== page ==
Nancy climbed up on the hard wagon seat, Papa clucked their aging chestnut mare into motion, and the trip to Gettysburg began. Carefully, Nancy placed the brown parcel on the seat between them, then smoothed the coarse paper with loving strokes. As her fingers touched the package and she thought of its contents, Nancy allowed herself to believe that at last the trip was a reality. She sighed deeply. No, she wasn’t dreaming, but was actually going to Gettysburg to see the president.
Two weeks ago, Papa rode home from the village with news that President Lincoln would come to dedicate the new cemetery on the battlefield where so many soldiers died last July. Nancy’s thirteen-year-old heart pounded in anticipation, and immediately she asked her father if he would take her there.
“It’s twelve miles to Gettysburg,” Papa said. “Take a whole day to go, hear the speeches, and come back, providing nobody talks too long. Don’t know if I can spare the time. But I do need supplies.” When Nancy saw the hard lines of his face soften and the glow that warmed his dark eyes, she knew they would go to Gettysburg.
Nancy had held a dream in her heart for months, turning it first this way in her mind then that, until it sparkled like a newly minted coin. She wanted to make a contribution to the war whose furious sounds had come so close to them last summer. She wasn’t a boy so she couldn’t volunteer as a soldier, but surely she could do something worthwhile. Then she remembered people telling about how President Lincoln worked alone through the night in the cold and drafty White House with only an old threadbare shawl draped over his shoulders for warmth.
It was then her idea took birth and her dream spun a web of hope. As she hoed among the vegetables and fed the clucking brown hens, she pictured herself dressed in a pale gown covered with pink rosebuds, knocking on the White House door and asking to see Mr. Lincoln. When he appeared, she presented him with the most beautiful woolen shawl in the world, one that she had knitted herself. Then the president would no longer look sad and lonely, and he would be warm when he worked through the night. It was a good dream and sometimes, as she stared at the darkened ceiling of her bedroom, she held it close to her, willing it to come true.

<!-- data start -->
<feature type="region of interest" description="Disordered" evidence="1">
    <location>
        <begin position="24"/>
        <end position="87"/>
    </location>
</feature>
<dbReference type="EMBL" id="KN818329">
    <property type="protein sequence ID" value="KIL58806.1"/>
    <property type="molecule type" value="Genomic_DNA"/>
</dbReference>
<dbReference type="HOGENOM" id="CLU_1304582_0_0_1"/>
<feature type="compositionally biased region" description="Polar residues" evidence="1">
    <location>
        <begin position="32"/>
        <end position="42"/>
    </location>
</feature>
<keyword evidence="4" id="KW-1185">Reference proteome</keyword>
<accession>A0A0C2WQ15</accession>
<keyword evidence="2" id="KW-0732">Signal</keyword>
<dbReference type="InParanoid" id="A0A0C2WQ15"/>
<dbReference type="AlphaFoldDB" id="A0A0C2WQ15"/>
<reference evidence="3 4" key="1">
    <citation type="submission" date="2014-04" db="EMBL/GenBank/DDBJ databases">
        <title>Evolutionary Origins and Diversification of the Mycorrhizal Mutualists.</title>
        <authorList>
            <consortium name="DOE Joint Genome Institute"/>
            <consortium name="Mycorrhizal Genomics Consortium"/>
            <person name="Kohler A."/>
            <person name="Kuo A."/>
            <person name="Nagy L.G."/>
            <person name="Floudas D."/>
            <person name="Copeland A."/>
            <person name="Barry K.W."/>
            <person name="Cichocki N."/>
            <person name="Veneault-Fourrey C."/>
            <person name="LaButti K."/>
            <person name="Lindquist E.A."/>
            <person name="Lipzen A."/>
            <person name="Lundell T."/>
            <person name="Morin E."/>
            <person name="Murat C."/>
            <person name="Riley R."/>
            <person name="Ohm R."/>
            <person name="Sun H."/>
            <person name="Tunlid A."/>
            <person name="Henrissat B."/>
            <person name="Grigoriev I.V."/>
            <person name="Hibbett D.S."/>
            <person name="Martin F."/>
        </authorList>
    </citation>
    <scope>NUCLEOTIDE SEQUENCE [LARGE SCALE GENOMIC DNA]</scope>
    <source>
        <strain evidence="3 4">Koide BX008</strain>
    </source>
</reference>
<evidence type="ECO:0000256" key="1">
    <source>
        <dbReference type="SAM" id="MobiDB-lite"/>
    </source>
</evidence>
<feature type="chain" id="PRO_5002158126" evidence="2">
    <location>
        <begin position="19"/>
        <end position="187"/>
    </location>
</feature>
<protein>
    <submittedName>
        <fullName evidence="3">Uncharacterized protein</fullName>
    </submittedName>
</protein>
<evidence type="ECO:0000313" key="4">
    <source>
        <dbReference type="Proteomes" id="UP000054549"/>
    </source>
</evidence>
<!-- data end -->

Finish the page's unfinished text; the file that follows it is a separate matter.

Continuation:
Now, bouncing along in the wagon, Nancy remembered how carefully she’d knitted during every free moment to finish the blue shawl so that she’d be prepared to give it to the president at the right moment. And soon now that moment would be here. It was the most important one of her life and she could hardly wait.
Why can’t we go faster? she wondered. She sighed deeply and tried to stop squirming on the wooden seat.
“Patience, Nancy, patience,” her father cautioned.
“Look around you. Enjoy the day!”
“I’ll try,” Nancy said with a smile.
Early morning mist swirled in soiled, gray patches along the roadbed covered over with an umbrella of tangled oak and hickory, but the sun warmed clear patches of meadow just beyond, casting an occasional golden shaft of light in their path through the trees.
Could that be a hint of good things waiting to happen? She wondered if Papa’s almanac that told of weather signs and good crop-planting days had anything to say about this day. Grownups often looked for signs in nature to tell them about the future. Now that she was nearly grown up, with vague changes taking place in her body that sometimes mystified her, it was time to take on grown-up ways. Surely this gift she’d made for the president showed that she was growing up and making a contribution to the war. She wished she knew what it felt like to think grown-up thoughts. Then, maybe she’d know for sure.
Hoofbeats slowed to a trot behind them, then came alongside. Nancy turned to see their neighbor, Mr. Brooks, in his fading federal blues. He’d been an officer at Bull Run, his empty left sleeve a silent testimony of his contribution to the war.
“Howdy, Mr. Montgomery. Morning Nancy,” he greeted them. His black moustache curved upward into a bushy smile.
“Mr. Brooks,” Papa said, “You’re alone, then?”